THROUGH A TOWNIE’S LENS
By Jock Lauterer
A recent column focused on the documentary significance of the simple snapshot, the older the better. Cleaning out a desk drawer this week, I ran across another example that testifies dramatically to the emotional power of such seemingly innocent images.
This photograph comes from an introductory photo class I taught 14 years ago for first-years at UNC in which I asked my students to bring to class a meaningful family photo. Crystal Essex of Marion, Alabama, brought in this stunner, and this is what she wrote in the margins.
I know you have never seen the lady in this photo … and neither had I. This is my grandmother posing for her senior high school portrait from Marion, Alabama, in 1925. This is my grandmother, and she will always be.
She was 18 years old in the photo. I was born in July of 1986 and missed the pleasure of meeting my grandma by two months. My father told me a lot about his mother, but I always wanted to see her for myself.
After cleaning up a room in my grandparents’ home, my aunt found the photo and made duplicates for each family member. Now, I can see her more often.
As I look at the picture there is one thing that stands out — my grandmother’s pearls. I imagined that she wore those pearls because they signified beauty, class and love. That’s just what I want to exhibit to the world.
But I don’t have those pearls. At the moment, I believe one of my aunts has my grandmother’s pearls. But my dad said that I may get them one day. I pray that those pearls come my way, not because I love jewelry, but because they belonged to my grandmother, the woman I never met. From this experience, I have learned that a single detail in a photograph can have an enormous past, just as the pearls in my grandmother’s picture do.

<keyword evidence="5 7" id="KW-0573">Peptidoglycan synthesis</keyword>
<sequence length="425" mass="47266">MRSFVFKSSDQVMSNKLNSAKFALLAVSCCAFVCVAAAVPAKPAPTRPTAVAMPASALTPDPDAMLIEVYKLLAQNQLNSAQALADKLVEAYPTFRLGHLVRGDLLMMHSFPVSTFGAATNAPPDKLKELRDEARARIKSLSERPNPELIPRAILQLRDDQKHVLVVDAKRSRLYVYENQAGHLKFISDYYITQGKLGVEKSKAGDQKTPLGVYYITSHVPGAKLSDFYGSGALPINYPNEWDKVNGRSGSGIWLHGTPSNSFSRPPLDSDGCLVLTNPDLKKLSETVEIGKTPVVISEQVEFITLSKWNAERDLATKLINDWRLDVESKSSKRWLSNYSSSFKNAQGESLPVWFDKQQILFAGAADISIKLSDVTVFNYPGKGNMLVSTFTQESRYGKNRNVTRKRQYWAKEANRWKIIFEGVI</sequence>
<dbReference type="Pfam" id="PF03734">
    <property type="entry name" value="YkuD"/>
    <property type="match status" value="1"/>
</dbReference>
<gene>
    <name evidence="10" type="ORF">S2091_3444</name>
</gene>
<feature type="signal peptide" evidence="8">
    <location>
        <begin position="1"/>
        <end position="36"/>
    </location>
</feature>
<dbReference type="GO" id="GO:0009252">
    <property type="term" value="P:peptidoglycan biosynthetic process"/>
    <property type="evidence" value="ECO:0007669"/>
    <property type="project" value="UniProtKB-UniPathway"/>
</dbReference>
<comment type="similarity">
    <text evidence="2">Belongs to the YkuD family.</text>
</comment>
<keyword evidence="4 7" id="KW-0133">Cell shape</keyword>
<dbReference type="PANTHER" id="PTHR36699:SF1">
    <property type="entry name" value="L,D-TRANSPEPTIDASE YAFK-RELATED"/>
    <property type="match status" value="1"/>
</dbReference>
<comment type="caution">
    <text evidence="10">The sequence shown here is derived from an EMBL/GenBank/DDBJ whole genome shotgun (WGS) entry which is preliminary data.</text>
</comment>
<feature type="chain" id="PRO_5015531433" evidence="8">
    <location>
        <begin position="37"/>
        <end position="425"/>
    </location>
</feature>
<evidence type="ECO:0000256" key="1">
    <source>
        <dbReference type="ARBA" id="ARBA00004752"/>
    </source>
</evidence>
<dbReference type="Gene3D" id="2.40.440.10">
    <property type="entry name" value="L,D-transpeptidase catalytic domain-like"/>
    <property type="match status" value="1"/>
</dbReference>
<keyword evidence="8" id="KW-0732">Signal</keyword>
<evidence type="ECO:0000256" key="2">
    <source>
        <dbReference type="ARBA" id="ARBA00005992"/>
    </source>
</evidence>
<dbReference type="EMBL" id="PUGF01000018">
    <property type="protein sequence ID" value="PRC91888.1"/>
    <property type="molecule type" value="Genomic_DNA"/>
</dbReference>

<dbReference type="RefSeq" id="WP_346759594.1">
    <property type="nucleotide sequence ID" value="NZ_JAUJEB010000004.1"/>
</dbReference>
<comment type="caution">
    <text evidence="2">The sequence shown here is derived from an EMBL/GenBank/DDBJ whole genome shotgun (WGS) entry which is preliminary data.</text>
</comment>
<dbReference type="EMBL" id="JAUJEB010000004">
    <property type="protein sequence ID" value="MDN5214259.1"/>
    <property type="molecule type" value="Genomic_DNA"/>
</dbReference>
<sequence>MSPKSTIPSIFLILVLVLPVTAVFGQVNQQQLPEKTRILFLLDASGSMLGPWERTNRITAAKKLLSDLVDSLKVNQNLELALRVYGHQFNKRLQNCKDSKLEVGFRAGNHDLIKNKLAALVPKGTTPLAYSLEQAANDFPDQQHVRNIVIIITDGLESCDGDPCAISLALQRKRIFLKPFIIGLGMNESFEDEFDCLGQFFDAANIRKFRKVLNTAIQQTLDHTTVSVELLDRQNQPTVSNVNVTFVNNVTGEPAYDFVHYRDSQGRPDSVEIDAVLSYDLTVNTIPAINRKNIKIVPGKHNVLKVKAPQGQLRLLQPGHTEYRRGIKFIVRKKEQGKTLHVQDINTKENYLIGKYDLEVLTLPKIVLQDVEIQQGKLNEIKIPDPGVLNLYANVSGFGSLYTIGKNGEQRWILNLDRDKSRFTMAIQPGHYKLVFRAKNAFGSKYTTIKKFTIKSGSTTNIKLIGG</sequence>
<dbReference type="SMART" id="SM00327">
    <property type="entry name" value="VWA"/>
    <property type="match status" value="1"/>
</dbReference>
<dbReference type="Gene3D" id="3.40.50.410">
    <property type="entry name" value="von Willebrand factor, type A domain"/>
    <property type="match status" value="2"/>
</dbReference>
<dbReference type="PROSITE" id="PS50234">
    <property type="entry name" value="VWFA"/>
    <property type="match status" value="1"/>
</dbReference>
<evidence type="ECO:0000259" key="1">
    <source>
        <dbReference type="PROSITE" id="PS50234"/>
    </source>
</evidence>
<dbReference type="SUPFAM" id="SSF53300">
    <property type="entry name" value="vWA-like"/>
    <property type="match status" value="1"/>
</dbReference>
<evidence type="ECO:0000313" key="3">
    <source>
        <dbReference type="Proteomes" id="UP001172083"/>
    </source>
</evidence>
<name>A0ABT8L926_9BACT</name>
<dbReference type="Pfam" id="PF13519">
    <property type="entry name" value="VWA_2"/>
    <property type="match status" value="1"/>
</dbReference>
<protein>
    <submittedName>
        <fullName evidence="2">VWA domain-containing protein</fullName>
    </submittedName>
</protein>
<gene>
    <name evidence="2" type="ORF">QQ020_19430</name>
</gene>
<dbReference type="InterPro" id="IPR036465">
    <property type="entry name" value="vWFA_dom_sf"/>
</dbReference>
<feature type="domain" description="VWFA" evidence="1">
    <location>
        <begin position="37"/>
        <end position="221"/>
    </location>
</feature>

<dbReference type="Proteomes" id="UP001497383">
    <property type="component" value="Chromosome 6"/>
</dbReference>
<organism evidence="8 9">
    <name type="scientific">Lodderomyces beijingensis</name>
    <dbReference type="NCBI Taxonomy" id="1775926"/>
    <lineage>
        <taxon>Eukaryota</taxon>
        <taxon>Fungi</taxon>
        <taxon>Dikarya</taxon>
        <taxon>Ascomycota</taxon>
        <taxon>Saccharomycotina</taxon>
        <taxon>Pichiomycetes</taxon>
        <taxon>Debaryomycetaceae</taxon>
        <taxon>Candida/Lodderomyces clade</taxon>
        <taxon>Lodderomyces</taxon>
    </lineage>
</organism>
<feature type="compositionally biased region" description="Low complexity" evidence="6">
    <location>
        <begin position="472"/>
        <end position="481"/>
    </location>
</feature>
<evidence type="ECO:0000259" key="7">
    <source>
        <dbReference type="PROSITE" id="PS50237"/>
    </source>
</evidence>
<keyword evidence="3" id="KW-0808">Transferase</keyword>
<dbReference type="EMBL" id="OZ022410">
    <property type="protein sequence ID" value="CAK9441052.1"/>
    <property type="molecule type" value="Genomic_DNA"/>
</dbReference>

Fast forward to the present: Thanks to the good folks at the UNC alumni office, I was able to find Crystal, 34, married and the mother of three, working in Dallas as a public relations specialist. Though Crystal says with a laugh that she is still waiting to get her grandmother Dinah Mae’s pearls, she named her youngest daughter after the lovely lady wearing the necklace. Passing on the family legacy.
Jock Lauterer began selling newspapers for Jim Shumaker and Roland Giduz on the streets of Chapel Hill at the age of 8. For the last 20 years, he has served as a senior lecturer and adjunct professor at the Hussman School of Journalism and Media, teaching photojournalism and community journalism.
I want more, Jock Lauterer. I want to know more about your grandmother, your family, and the string of pearls. Thank you for considering my request.